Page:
22 The Commission considers that the torts of trespass, negligence and nuisance should continue to be available in the courts because they can provide unique remedies in broader contexts that may be useful.

23 Interference caused by a tree that amounts to annoyance but does not cause actual property damage or harm should not be actionable under the new Act. Matters such as the dropping of leaf litter that creates a mess in a neighbour’s driveway are an ordinary part of community life in urban environments. Similarly, unless an affected neighbour could establish that an overhanging branch was causing damage or harm, the Act would not provide a remedy.

The scope of the Act

24 The Commission’s recommendations about the scope of the new Act include:

• ‘Tree’ should be defined broadly to include Australian flora and introduced trees, and all parts of a tree, as well as dead trees, trees that have been removed and plants that resemble a tree in form and size.

• The Act should apply to trees on residential land and to other designated land zones. The Act should also apply to land that has the substantial character of the zones designated in the Act. The exclusion of some farming and rural land and land that is used for commercial timber plantations is consistent with interstate Acts. The Commission recommends that the breadth of the zoning provisions is revisited when the Act is reviewed and that further consultation occur with farmers and users of agricultural land at that time.

• An affected neighbour’s land must adjoin a tree owner’s land with a common boundary, or be separated by a thoroughfare or other area specified in the Act.

• If a tree straddles a boundary line, an affected neighbour should be able to bring a claim regardless of how much of the tree is on the affected neighbour’s land.

• Legal action may be commenced by an affected neighbour who is the owner of the affected land, or an occupier where the owner has refused to take action. Action can only be brought against the owner of the land with the tree.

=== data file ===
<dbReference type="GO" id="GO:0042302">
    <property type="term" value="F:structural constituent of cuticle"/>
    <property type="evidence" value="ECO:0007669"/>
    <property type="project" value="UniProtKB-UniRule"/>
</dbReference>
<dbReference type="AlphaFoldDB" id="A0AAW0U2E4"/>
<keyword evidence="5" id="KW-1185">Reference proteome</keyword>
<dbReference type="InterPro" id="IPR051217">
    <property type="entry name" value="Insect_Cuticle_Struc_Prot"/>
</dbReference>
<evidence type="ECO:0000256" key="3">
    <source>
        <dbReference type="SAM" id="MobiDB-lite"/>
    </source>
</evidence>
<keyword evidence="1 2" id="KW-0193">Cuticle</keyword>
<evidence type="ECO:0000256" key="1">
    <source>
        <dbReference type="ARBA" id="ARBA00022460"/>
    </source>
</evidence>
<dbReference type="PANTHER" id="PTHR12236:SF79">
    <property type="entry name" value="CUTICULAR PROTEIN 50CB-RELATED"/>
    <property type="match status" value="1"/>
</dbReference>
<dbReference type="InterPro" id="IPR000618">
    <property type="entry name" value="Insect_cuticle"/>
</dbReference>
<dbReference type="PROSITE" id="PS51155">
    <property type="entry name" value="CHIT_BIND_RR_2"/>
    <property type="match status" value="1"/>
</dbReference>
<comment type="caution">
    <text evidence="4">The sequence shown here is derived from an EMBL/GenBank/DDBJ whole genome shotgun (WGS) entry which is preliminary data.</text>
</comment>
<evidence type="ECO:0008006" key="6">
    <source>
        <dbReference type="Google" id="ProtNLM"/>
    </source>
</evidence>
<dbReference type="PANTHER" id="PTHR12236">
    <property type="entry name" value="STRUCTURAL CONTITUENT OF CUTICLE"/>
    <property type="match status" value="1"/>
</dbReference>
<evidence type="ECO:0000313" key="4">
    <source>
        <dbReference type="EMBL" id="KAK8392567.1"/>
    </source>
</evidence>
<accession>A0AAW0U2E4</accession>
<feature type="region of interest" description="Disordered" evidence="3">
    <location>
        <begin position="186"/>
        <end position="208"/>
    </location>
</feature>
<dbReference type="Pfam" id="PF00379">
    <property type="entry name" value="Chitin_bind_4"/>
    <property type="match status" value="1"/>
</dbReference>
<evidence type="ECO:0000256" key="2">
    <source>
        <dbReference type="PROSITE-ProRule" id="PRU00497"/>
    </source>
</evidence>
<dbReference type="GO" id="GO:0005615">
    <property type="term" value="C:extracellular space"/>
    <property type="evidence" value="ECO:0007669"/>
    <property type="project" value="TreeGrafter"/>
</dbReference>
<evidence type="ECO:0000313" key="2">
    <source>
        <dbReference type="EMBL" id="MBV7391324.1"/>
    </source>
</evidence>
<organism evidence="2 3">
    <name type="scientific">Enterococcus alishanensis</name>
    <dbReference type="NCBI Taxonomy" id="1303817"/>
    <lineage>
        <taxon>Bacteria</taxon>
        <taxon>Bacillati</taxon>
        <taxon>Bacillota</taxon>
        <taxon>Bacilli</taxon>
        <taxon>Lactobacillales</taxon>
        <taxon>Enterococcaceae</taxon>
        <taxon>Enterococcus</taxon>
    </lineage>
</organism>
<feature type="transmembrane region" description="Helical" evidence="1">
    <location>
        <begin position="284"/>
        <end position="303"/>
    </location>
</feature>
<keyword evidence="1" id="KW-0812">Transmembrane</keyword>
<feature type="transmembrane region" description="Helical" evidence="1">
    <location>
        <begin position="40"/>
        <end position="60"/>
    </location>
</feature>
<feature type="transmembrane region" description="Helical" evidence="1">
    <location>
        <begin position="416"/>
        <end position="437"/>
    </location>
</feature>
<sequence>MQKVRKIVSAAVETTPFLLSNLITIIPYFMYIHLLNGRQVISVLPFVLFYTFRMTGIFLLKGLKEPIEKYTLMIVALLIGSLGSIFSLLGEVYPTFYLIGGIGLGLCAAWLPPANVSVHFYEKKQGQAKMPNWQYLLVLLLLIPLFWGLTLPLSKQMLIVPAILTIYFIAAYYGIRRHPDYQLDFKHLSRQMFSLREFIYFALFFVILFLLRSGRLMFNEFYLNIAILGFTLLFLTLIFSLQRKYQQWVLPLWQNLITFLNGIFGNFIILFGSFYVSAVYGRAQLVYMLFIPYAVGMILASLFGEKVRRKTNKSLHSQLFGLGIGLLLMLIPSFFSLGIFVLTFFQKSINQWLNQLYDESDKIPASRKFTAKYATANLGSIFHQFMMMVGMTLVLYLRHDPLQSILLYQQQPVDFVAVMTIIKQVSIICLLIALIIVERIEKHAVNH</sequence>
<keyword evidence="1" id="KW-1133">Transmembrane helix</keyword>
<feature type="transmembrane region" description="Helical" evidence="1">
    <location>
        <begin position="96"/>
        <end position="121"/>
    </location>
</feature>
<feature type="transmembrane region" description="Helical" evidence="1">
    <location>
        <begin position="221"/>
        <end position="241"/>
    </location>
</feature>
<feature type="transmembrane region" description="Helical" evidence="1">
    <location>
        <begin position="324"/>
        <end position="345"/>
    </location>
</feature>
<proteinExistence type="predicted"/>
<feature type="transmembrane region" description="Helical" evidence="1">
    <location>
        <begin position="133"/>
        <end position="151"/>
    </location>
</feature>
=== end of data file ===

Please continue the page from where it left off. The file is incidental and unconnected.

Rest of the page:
25 The Commission recommends that VCAT consider developing an application form based on those used in the NSWLEC and QCAT. The form should ask for extensive information from the parties upfront to help the decision maker determine the suitability of matters for alternative dispute resolution and to narrow the issues in dispute if the matter proceeds to a hearing.

Informal resolution

26 Introducing a new Act and providing clarity in the law will assist the community to resolve their disputes informally outside VCAT. A new Act will also reduce the number of enquiries to the Dispute Settlement Centre of Victoria and help it to resolve those enquiries and mediate disputes.

27 Resolving disputes informally allows neighbours to come up with creative solutions and maximises the chances of preserving neighbourly relations. It is also cheaper than going to court.

28 The Commission makes recommendations to improve awareness about existing informal resolution options such as:

• abatement

• neighbour-led negotiation

• free mediation via the Dispute Settlement Centre of Victoria.

29 The common law remedy of abatement should be modified by the new Act so that pruned tree branches and other material are not required to be returned to the tree owner. The Commission identified that this common law requirement can make disputes worse.

30 Some community responses favoured including responsibilities for tree owners in legislation. The Commission does not support the introduction of non-binding responsibilities for tree owners, or a requirement that parties have attempted to resolve the dispute informally before VCAT will make an order or the matter can proceed to a hearing, as occurs in some states.